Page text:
Salient to Investors:
Jan Loeys at JPMorgan Chase said:
- The worst first half of the year on record for corporate bonds may only deepen, as a whole set of new regulations means potential buyers do not have the same capacity to absorb credit risk.
- In the past the extra spread on corporates absorbed interest-rate rises, but this is not the case now because credit gained the most from the search for yield fueled by central banks’ stimulus. Now the music is stopping and investors are trying to reduce and they can’t.
- Weak secondary markets means there is probably pent-up selling pressure making it too early to take a bullish view on credit.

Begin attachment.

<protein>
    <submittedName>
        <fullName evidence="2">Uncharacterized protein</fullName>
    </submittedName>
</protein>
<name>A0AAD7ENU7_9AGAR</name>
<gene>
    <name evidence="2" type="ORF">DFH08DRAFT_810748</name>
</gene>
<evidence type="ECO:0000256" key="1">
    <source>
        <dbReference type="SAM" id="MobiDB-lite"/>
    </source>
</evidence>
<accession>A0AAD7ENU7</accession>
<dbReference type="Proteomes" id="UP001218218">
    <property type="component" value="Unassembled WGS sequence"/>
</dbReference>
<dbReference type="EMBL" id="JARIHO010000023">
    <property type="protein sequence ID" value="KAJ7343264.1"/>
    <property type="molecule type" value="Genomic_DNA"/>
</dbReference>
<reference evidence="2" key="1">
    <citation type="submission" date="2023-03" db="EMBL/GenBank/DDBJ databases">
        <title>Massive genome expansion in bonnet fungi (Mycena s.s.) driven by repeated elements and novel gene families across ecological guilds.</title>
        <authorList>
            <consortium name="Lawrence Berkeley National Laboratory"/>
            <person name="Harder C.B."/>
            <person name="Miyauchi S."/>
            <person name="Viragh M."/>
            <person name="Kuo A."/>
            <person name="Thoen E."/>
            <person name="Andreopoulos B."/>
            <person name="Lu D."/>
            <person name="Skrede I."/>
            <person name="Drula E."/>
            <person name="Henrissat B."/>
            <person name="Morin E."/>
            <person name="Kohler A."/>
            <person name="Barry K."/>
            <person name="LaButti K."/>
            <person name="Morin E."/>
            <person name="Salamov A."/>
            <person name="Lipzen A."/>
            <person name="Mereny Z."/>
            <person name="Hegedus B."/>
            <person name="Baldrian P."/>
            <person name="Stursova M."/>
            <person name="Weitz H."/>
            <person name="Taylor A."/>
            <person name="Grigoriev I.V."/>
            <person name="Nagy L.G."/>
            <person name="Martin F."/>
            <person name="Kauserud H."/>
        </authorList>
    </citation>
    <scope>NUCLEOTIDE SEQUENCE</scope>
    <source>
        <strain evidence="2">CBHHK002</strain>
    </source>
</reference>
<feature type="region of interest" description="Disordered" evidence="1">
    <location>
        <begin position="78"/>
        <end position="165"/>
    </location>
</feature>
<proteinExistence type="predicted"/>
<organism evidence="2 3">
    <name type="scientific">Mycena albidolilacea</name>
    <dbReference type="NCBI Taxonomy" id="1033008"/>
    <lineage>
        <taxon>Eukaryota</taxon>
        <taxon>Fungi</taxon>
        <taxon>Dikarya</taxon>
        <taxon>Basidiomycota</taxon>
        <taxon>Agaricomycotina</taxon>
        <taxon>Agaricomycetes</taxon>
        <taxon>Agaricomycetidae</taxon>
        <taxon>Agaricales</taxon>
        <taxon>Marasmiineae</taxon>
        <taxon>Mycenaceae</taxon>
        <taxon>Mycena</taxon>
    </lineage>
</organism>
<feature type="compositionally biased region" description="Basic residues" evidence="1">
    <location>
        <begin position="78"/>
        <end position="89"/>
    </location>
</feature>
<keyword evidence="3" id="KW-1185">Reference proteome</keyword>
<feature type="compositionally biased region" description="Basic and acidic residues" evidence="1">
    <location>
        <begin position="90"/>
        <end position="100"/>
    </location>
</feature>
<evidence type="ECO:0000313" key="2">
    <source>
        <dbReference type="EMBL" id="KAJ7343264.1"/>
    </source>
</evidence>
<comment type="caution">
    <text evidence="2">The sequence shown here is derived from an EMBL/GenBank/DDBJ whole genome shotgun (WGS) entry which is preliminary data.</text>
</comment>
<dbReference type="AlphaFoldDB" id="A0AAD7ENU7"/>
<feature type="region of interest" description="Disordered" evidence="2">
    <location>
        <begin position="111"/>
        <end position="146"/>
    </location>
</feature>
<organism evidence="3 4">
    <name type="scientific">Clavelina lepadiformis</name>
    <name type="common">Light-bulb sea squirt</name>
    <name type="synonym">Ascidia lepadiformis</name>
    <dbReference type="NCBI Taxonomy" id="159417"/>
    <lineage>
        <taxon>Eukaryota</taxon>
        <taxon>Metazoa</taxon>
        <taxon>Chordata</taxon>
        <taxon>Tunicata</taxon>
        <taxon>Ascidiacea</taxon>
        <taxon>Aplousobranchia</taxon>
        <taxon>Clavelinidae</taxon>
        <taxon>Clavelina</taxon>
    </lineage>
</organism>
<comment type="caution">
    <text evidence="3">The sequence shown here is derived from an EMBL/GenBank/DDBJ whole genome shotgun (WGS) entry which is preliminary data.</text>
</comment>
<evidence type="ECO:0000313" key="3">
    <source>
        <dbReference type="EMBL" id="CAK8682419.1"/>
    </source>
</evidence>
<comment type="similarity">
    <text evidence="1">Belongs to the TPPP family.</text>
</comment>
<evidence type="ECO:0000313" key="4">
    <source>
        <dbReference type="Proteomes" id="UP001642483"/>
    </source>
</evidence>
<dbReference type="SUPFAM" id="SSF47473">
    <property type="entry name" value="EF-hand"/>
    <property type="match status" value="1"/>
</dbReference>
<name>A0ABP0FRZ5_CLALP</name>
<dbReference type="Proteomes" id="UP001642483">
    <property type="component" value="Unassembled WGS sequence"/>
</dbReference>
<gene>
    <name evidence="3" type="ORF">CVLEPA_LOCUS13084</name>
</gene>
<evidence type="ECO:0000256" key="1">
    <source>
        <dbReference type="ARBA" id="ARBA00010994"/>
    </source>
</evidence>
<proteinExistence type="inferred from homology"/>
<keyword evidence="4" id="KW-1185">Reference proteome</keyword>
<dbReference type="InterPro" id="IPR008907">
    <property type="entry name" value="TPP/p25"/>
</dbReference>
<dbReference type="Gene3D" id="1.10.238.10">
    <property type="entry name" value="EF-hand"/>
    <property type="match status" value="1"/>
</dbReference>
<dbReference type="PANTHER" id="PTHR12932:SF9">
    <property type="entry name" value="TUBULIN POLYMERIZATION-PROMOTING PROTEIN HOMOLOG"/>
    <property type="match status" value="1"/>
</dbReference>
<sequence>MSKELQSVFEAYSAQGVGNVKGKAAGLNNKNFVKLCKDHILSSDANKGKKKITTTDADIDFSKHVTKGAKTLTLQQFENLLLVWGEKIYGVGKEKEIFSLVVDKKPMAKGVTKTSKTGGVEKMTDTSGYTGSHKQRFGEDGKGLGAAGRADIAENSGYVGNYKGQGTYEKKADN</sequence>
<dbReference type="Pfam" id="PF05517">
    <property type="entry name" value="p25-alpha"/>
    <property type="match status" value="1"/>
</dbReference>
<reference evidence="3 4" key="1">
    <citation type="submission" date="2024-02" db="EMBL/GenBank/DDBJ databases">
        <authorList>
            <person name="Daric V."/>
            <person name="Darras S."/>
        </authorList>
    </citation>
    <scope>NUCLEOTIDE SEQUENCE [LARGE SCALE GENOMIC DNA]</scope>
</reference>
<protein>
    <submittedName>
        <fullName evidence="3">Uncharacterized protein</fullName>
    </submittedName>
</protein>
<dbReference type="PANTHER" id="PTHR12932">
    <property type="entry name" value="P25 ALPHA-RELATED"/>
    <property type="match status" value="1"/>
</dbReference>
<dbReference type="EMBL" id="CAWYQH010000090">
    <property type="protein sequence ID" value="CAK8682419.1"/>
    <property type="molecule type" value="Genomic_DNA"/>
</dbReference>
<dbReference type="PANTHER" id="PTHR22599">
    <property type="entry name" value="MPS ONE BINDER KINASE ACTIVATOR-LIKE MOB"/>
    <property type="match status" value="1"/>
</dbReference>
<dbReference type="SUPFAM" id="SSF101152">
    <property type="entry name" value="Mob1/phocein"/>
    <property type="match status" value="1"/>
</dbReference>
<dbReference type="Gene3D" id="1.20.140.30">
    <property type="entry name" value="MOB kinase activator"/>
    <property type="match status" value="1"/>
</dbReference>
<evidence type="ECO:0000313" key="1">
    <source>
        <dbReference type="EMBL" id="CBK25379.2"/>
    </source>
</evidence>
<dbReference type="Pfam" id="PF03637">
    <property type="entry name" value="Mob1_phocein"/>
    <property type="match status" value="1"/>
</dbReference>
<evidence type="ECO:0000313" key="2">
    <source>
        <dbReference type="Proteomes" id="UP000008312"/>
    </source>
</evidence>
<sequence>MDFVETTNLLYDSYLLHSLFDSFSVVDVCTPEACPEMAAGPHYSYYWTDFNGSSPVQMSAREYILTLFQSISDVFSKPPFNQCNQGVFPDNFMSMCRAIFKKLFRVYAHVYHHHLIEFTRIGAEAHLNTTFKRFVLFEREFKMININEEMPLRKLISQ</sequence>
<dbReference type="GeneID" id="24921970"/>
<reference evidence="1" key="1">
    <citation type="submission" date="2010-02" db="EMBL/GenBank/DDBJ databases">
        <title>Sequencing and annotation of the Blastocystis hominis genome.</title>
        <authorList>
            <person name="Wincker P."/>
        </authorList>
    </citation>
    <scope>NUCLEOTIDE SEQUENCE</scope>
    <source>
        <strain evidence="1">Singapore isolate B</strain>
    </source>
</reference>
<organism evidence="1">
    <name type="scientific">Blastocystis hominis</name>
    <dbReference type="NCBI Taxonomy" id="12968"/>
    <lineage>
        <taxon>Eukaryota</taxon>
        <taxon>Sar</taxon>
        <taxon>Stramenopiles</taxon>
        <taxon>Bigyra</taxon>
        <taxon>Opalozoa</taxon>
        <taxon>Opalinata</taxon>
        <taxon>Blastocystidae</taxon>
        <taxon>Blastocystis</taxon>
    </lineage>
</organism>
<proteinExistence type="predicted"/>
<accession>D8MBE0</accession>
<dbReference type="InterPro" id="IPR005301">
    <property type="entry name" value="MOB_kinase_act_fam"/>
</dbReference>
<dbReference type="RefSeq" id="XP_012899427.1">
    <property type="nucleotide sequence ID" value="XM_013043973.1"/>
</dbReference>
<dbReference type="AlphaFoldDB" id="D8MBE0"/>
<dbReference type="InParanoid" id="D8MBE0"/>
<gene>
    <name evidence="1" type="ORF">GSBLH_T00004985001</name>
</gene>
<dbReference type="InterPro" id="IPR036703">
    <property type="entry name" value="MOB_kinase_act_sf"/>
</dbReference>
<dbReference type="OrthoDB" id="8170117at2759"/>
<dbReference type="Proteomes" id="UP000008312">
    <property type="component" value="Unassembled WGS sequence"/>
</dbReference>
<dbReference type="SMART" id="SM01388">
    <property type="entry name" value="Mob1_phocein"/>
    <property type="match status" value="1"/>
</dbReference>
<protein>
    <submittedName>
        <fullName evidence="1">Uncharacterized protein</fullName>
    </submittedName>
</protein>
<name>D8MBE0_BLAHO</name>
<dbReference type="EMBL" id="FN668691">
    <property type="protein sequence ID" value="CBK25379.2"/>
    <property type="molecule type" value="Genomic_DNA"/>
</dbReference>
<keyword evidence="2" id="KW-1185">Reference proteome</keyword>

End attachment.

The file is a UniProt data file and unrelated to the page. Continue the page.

Hans Mikkelsen et al at Bank of America is tactically underweight high-grade bonds on concern about the rotation out of them, as flows follow returns. Mikkelsen says the problem is not higher interest rates in themselves – which are normally good for credit spreads – but the rate of increase in rates.
John Stumpf at Wells Fargo sees the biggest challenge to bankers as managing the risk of losses resulting from rising interest rates.
Lloyd C. Blankfein at Goldman Sachs says the interest-rate environment has parallels to 1994, when a sudden and sharp increase in rates caught many investors off-guard.
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